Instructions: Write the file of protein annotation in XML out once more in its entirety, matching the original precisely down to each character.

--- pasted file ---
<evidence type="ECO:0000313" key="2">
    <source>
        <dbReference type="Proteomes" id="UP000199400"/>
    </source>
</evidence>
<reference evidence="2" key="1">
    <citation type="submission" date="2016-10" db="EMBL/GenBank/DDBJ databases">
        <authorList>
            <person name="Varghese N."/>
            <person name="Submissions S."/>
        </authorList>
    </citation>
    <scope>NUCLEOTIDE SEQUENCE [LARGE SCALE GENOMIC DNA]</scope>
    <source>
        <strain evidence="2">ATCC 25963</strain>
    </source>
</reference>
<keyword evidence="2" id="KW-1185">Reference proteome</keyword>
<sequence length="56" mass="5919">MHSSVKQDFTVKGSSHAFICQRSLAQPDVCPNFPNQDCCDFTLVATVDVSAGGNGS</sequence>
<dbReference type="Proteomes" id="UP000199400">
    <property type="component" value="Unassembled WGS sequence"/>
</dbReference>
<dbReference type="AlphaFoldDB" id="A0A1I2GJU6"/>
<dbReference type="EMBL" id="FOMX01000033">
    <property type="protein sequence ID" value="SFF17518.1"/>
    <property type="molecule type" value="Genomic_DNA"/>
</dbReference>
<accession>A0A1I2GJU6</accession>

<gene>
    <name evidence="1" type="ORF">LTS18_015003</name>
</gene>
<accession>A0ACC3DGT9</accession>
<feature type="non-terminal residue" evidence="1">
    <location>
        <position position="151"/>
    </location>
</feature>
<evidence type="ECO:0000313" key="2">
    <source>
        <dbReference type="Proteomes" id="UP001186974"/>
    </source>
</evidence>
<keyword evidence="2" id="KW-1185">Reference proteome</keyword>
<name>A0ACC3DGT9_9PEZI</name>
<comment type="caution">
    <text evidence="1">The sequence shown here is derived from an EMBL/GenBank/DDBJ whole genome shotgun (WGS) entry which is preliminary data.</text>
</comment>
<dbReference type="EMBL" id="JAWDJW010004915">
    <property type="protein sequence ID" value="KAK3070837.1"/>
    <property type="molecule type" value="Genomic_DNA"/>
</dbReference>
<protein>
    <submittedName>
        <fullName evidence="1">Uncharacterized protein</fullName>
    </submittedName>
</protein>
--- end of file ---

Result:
<evidence type="ECO:0000313" key="2">
    <source>
        <dbReference type="Proteomes" id="UP000199400"/>
    </source>
</evidence>
<reference evidence="2" key="1">
    <citation type="submission" date="2016-10" db="EMBL/GenBank/DDBJ databases">
        <authorList>
            <person name="Varghese N."/>
            <person name="Submissions S."/>
        </authorList>
    </citation>
    <scope>NUCLEOTIDE SEQUENCE [LARGE SCALE GENOMIC DNA]</scope>
    <source>
        <strain evidence="2">ATCC 25963</strain>
    </source>
</reference>
<keyword evidence="2" id="KW-1185">Reference proteome</keyword>
<sequence length="56" mass="5919">MHSSVKQDFTVKGSSHAFICQRSLAQPDVCPNFPNQDCCDFTLVATVDVSAGGNGS</sequence>
<dbReference type="Proteomes" id="UP000199400">
    <property type="component" value="Unassembled WGS sequence"/>
</dbReference>
<dbReference type="AlphaFoldDB" id="A0A1I2GJU6"/>
<dbReference type="EMBL" id="FOMX01000033">
    <property type="protein sequence ID" value="SFF17518.1"/>
    <property type="molecule type" value="Genomic_DNA"/>
</dbReference>
<accession>A0A1I2GJU6</accession>

<gene>
    <name evidence="1" type="ORF">LTS18_015003</name>
</gene>
<accession>A0ACC3DGT9</accession>
<feature type="non-terminal residue" evidence="1">
    <location>
        <position position="151"/>
    </location>
</feature>
<evidence type="ECO:0000313" key="2">
    <source>
        <dbReference type="Proteomes" id="UP001186974"/>
    </source>
</evidence>
<keyword evidence="2" id="KW-1185">Reference proteome</keyword>
<name>A0ACC3DGT9_9PEZI</name>
<comment type="caution">
    <text evidence="1">The sequence shown here is derived from an EMBL/GenBank/DDBJ whole genome shotgun (WGS) entry which is preliminary data.</text>
</comment>
<dbReference type="EMBL" id="JAWDJW010004915">
    <property type="protein sequence ID" value="KAK3070837.1"/>
    <property type="molecule type" value="Genomic_DNA"/>
</dbReference>
<protein>
    <submittedName>
        <fullName evidence="1">Uncharacterized protein</fullName>
    </submittedName>
</protein>